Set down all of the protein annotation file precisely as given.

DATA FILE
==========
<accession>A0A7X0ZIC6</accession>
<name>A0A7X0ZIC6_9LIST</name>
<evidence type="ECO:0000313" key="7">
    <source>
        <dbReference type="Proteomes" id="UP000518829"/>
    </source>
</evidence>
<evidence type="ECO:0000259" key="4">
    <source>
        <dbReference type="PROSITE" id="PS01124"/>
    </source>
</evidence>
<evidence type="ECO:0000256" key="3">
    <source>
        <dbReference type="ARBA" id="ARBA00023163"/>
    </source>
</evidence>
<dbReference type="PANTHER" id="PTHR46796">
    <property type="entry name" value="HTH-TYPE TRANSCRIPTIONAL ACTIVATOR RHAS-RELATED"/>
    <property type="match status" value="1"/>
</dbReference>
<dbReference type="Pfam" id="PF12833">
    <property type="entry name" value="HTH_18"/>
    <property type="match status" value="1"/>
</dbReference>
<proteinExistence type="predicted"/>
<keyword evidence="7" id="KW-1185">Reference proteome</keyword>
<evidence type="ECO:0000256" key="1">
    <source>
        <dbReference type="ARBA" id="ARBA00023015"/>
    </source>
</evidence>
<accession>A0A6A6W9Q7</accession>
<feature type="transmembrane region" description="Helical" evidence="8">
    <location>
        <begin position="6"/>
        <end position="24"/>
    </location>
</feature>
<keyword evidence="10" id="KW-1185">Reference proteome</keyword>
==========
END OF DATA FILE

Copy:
<accession>A0A7X0ZIC6</accession>
<name>A0A7X0ZIC6_9LIST</name>
<evidence type="ECO:0000313" key="7">
    <source>
        <dbReference type="Proteomes" id="UP000518829"/>
    </source>
</evidence>
<evidence type="ECO:0000259" key="4">
    <source>
        <dbReference type="PROSITE" id="PS01124"/>
    </source>
</evidence>
<evidence type="ECO:0000256" key="3">
    <source>
        <dbReference type="ARBA" id="ARBA00023163"/>
    </source>
</evidence>
<dbReference type="PANTHER" id="PTHR46796">
    <property type="entry name" value="HTH-TYPE TRANSCRIPTIONAL ACTIVATOR RHAS-RELATED"/>
    <property type="match status" value="1"/>
</dbReference>
<dbReference type="Pfam" id="PF12833">
    <property type="entry name" value="HTH_18"/>
    <property type="match status" value="1"/>
</dbReference>
<proteinExistence type="predicted"/>
<keyword evidence="7" id="KW-1185">Reference proteome</keyword>
<evidence type="ECO:0000256" key="1">
    <source>
        <dbReference type="ARBA" id="ARBA00023015"/>
    </source>
</evidence>
<accession>A0A6A6W9Q7</accession>
<feature type="transmembrane region" description="Helical" evidence="8">
    <location>
        <begin position="6"/>
        <end position="24"/>
    </location>
</feature>
<keyword evidence="10" id="KW-1185">Reference proteome</keyword>